Changes at the Tavern

Chris Shepherd shakes up his downtown restaurant with new name and chef

Chris Shepherd shakes up his downtown restaurant with new name, chef

GJ Tavern food spread
Roast chicken anchors the new menu at GJ Tavern. Photo by Julie Soefer
GJ Tavern Tim Reading
Chef Tim Reading now leads the kitchen. Photo by Julie Soefer
GJ Tavern cheeseburger
Reading switched up the signature burger. Photo by Julie Soefer
GJ Tavern food spread
GJ Tavern Tim Reading
GJ Tavern cheeseburger

Chris Shepherd is switching things up at Georgia James Tavern. The downtown restaurant has a new name, GJ Tavern, and a new chef, Caracol and Ixim veteran Tim Reading.

These changes, along with Reading’s new menu, are designed to distinguish GJ Tavern from Georgia James, Shepherd’s luxurious steakhouse that will soon move into its new home in the Regent Square mixed-use development.

When it opened last year, Shepherd conceived of the tavern as a “little sister” to Georgia James with a more casual menu built around sandwiches, salads, and items cooked in the kitchen’s wood-burning oven. However, the chef quickly realized the branding confused customers who saw Georgia James signature dishes like the Slab Salad and wondered why they couldn’t get a baller board, too. 

“We started getting people who showed up [at the tavern] thinking they were going to Georgia James or they showed up there thinking they were going to Georgia James Tavern,” Shepherd tells CultureMap. “It happens way more than we would have thought. Now we had to answer the phones, ‘Georgia James on Westheimer.’”

The tavern needed a more distinct identity that fit its intimate space. Essentially, Shepherd's vision for the restaurant is a place where friends can gather for drinks paired with snacks like raw oysters, roasted almonds, or duck fat fried potatoes. They can also sit for a full meal built around classic dishes like steak, roast chicken, or a cheeseburger.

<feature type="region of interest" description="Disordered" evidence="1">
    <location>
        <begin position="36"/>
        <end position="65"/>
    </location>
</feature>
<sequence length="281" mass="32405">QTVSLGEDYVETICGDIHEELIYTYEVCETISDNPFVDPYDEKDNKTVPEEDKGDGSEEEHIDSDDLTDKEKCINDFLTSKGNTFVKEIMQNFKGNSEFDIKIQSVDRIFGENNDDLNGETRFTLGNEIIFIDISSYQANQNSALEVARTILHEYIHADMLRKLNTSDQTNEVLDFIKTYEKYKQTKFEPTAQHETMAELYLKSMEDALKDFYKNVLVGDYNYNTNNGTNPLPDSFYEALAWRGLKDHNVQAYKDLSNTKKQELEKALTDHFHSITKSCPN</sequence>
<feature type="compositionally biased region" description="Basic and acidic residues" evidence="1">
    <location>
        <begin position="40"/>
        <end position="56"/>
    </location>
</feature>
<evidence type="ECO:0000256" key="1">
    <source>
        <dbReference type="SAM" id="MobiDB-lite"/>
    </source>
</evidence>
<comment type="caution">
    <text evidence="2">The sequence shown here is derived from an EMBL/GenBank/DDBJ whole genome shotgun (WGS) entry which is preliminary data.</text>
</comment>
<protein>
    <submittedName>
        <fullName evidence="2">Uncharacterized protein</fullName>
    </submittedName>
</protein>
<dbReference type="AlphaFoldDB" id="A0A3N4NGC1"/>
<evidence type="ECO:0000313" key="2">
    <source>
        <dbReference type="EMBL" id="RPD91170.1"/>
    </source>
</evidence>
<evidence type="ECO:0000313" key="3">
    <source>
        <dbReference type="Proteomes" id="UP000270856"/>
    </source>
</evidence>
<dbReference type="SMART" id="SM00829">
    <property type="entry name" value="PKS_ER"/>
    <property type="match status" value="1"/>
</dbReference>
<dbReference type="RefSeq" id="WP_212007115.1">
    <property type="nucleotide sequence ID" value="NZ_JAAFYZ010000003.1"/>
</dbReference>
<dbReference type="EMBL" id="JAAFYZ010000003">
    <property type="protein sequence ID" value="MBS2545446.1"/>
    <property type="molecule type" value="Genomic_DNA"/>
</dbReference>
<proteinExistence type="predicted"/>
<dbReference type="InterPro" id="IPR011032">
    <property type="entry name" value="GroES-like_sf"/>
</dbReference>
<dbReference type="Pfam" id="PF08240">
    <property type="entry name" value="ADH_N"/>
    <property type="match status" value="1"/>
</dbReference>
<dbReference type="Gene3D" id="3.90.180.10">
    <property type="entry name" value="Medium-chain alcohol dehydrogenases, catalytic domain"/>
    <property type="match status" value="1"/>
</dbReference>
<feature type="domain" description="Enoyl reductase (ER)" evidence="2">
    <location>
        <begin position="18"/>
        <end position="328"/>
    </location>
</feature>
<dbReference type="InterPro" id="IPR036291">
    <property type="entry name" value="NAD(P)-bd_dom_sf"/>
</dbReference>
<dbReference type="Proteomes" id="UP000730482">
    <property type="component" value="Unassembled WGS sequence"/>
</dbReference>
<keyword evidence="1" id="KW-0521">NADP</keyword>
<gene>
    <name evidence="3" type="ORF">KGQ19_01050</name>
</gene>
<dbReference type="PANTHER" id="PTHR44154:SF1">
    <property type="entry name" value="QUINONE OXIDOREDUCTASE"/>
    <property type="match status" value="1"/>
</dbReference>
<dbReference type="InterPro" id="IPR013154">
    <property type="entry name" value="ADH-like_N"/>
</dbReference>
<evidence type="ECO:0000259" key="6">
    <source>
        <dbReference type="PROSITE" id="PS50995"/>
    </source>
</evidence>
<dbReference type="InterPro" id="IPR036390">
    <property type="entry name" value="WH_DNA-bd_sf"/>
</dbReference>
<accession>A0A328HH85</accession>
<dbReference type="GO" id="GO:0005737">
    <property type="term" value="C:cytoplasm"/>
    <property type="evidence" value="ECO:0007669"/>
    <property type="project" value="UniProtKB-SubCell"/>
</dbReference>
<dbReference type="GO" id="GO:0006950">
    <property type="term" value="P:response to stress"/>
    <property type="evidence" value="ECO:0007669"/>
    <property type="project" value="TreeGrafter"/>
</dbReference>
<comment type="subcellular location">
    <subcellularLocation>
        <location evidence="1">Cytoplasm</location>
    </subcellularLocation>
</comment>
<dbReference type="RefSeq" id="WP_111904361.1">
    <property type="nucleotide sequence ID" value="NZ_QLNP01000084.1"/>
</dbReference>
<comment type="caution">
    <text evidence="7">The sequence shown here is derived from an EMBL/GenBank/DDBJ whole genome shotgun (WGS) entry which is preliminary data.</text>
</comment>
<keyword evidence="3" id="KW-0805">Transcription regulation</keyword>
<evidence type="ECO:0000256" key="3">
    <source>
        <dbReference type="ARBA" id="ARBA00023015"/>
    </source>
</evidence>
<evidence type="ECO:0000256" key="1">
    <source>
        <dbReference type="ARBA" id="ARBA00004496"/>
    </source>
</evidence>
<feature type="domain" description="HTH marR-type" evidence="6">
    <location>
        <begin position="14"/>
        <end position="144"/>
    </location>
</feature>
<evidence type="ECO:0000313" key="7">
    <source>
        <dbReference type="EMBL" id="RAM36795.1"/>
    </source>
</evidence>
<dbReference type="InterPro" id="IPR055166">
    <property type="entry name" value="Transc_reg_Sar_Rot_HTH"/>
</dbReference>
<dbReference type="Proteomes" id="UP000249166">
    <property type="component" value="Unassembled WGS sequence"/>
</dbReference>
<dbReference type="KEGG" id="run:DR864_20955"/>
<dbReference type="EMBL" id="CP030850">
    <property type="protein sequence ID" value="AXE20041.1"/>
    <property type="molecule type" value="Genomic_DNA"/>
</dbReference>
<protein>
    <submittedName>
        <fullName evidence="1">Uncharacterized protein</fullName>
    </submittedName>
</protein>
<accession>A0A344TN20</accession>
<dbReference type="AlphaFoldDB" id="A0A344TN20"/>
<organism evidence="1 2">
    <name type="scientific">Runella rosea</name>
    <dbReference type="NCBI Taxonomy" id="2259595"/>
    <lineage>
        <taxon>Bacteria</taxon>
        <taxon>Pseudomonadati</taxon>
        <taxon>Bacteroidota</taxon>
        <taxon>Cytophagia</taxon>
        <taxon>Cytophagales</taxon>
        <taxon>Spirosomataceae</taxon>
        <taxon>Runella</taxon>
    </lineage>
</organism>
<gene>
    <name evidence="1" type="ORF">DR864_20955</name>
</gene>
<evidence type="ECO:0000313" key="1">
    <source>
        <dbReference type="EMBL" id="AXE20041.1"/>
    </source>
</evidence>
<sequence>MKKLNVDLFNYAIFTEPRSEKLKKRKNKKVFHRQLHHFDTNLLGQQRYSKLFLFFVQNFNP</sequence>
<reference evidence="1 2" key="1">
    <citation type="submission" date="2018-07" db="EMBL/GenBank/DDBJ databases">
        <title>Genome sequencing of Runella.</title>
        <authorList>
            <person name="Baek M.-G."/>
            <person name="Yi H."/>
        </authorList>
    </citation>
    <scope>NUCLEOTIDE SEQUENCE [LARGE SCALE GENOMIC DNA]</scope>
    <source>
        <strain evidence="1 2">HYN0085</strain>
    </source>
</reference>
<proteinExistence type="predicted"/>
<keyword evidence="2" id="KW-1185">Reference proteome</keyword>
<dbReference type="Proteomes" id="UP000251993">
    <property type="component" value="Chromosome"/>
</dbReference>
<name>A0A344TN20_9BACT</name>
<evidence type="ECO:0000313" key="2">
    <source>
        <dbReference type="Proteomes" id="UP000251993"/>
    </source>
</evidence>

Initially, Shepherd tasked former UB Preserv chef Nick Wong with leading the tavern, but Wong has decided to leave the company and pursue other opportunities. Reached by text, Wong says he’s looking forward to a little time off to recharge before making his next move.

Wong’s departure paved the way for Reading. The East Coast native opened his Mexican restaurant Ixim at Bravery Chef Hall after working at James Beard Award winner Hugo Ortega’s seafood restaurant Caracol. It earned praise from critics, including a spot on Texas Monthly’s best new restaurants list, but dishes like fideo with seafood and pork and lamb meatballs failed to connect with diners. After pivoting to a more approachable menu built around tacos, Reading says he reached out to Underbelly Hospitality culinary director Nick Fine about joining the company. Shepherd saw an opportunity for Reading to help turn the tavern around.

“He understands this kind of food being from the East Coast,” Shepherd says. “It’s everyday food, and he came from that. He said I’ve wanted to be a part of this team since he moved here.”

Reading has a clear vision for GJ Tavern that’s grounded in well-executed versions of familiar dishes. He’s tweaked dishes like roast chicken by adding a chicken jus and a side of asparagus, brought back the fryer so that his burger comes with fries instead of chips, and recommitted to serving raw oysters (topped with a sweet and spicy cucumber-jalapeno mignonette). Other new dishes include a hand-pulled stracciatella with basil pesto and a handmade cavatelli pasta with duck confit and crispy duck cracklins. Overall, the menu has six more items on it than it did before, a response to customers who asked for more choices.

“If you can have a perfectly cooked chicken or pork chop or steak every time, that’s a tavern for me,” Reading says. ‘The drinks are going to be delicious. The atmosphere is going to be great. The food will be consistent. It’s going to be fun. You can bring clients here, friends here. You can do a lot of stuff here.”

Reading even tweaked the restaurant’s burger — yes, the one that Chronicle critic Alison Cook awarded an A-plus in her Burger Friday column — by changing from a single, 6-ounce patty to two, 3-ounce patties and topping it with seared mushrooms, Swiss cheese, horseradish sauce, and fried onions. Moving to smaller patties allows the burger to be cooked more quickly, Reading notes. The burger had always been one of the restaurant’s most popular dishes, but Shepherd encouraged the new chef to put his mark on it.

“It’s the same thing back at Catalan, everybody loved the foie gras bon bons and the pork belly on the skewer,” Shepherd says, citing two of the signature items at the restaurant where he first rose to prominence. “You’ve gotta change that shit every once in awhile.

“I had it for the first time yesterday. It was absolutely delicious.”